Now apply that spoon conversion rate to whatever drink or low-fat yoghurt or cereal you buy! Another tangent – I told you I go off on tangents – is that cereal usually shows a serving size as 60g. If you EVER eat just 60g then I’d be amazingly surprised. Calculate more on 200g and you’ll be close and then add the sugar from the lactose in the milk!)

So now maybe you have got the hint that is best to avoid and cut out most sugars. Yes once in a while as a treat is ok, but only once in a while if you enjoy feeling on top of your game and getting leaner.

But just a final subtle reminder;

AVOID PROCESSED FOODS AND DRINKS INCLUDING FRUIT JUICES, BREADS, PASTAS, AND SO ON!

So the ones to focus on? As a rule it’s carbohydrates as they came out of the ground or off a tree. Eat raw if you can, and if not cook, but don’t over cook as then you lose many of the great micronutrients (vitamins, minerals, etc) that are contained within them, as well as other small changes that occur which are best avoided.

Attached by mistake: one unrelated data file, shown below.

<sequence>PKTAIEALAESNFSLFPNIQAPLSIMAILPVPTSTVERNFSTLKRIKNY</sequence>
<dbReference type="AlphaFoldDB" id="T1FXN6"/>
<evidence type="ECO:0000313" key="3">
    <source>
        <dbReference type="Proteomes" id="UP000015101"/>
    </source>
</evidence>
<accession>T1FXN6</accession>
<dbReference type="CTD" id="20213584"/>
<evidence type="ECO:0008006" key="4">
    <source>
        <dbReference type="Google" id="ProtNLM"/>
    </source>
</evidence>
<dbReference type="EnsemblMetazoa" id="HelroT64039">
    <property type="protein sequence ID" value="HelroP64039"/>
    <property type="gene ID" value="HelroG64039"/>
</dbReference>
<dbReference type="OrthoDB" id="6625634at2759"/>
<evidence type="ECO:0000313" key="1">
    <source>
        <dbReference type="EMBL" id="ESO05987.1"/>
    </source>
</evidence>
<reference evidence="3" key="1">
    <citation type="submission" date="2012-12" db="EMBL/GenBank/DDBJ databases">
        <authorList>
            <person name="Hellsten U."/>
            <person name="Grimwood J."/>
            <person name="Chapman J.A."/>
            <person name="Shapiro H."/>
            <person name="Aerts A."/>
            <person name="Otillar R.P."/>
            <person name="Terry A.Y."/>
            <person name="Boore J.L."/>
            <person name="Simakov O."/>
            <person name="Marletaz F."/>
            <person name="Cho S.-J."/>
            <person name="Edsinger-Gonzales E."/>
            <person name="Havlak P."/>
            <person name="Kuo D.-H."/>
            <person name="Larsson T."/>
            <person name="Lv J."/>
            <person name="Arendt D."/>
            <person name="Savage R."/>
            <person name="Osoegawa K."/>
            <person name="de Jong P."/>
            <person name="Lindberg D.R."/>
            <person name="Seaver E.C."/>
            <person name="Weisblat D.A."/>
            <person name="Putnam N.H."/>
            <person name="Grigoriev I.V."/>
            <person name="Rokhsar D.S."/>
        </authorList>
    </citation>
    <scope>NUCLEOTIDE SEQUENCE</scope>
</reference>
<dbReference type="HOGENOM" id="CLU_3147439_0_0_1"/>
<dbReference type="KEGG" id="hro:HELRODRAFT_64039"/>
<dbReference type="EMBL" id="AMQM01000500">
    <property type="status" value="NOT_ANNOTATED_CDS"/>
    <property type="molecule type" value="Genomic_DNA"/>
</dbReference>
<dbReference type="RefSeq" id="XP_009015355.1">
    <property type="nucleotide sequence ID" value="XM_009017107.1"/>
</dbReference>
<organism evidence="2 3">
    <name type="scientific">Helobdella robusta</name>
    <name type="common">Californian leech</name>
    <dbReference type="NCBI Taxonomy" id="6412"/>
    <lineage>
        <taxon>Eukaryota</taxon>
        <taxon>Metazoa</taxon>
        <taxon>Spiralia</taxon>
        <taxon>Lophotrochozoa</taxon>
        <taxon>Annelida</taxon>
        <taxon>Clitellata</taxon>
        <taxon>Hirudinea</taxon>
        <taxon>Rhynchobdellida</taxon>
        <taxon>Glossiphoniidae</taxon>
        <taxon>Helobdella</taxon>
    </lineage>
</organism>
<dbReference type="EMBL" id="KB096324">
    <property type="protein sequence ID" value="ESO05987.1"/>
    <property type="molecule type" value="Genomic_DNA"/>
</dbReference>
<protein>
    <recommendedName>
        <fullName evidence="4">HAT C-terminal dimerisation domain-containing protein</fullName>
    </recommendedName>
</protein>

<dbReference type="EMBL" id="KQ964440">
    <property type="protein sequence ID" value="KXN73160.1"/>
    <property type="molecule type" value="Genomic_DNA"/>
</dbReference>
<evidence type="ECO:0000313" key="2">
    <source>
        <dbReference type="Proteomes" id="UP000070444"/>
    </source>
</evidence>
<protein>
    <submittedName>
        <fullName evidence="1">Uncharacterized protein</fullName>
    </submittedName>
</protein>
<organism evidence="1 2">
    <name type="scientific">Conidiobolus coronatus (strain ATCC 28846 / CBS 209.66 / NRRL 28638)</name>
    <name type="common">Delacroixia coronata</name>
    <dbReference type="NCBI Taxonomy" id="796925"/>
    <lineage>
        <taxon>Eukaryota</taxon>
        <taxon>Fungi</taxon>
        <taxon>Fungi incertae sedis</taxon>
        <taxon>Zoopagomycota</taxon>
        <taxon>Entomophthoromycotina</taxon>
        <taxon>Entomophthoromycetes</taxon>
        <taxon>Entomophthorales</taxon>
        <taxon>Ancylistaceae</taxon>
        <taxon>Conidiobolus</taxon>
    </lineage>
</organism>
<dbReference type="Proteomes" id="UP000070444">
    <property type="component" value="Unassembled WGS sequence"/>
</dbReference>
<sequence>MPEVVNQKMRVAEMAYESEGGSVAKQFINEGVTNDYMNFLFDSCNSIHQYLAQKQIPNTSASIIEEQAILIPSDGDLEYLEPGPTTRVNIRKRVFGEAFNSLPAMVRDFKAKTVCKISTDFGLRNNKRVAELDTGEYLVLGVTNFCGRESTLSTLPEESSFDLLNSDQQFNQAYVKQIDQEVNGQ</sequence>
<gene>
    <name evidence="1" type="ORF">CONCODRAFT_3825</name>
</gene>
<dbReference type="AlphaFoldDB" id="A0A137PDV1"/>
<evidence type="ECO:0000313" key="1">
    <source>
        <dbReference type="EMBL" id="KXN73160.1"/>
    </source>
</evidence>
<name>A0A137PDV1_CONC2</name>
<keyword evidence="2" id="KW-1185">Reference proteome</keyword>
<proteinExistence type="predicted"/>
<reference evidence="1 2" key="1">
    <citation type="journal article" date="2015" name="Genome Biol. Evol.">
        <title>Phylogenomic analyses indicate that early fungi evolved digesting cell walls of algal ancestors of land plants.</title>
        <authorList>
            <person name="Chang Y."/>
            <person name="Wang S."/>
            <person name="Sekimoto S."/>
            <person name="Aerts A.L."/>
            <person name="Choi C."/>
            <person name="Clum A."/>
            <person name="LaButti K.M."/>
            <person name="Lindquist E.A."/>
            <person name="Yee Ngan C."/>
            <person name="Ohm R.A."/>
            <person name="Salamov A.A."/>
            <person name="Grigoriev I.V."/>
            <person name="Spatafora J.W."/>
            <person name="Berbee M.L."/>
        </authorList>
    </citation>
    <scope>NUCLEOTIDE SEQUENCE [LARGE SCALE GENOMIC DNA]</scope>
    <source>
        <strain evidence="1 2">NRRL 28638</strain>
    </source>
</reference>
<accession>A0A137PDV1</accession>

The Metro article I sited at the start is looking in the right direction here and recommends some good choices. However in our opinion grains are best avoided. Yes this gets us in trouble with the grain lovers and bread fanatics, but we’ll stand our ground here. We work with many, many clients that have cut them out and feel much better as a result. There is too much grey area over what constitutes healthy brown bread over the dreaded white bread 😉 Marketing has come such a way now that they’ll say anything to get you to buy that loaf, so use your loaf and cut it out for a few weeks and see how you feel. Simple really, cut it out, keep a food diary, note your mood on waking up and through the day and then see what it says.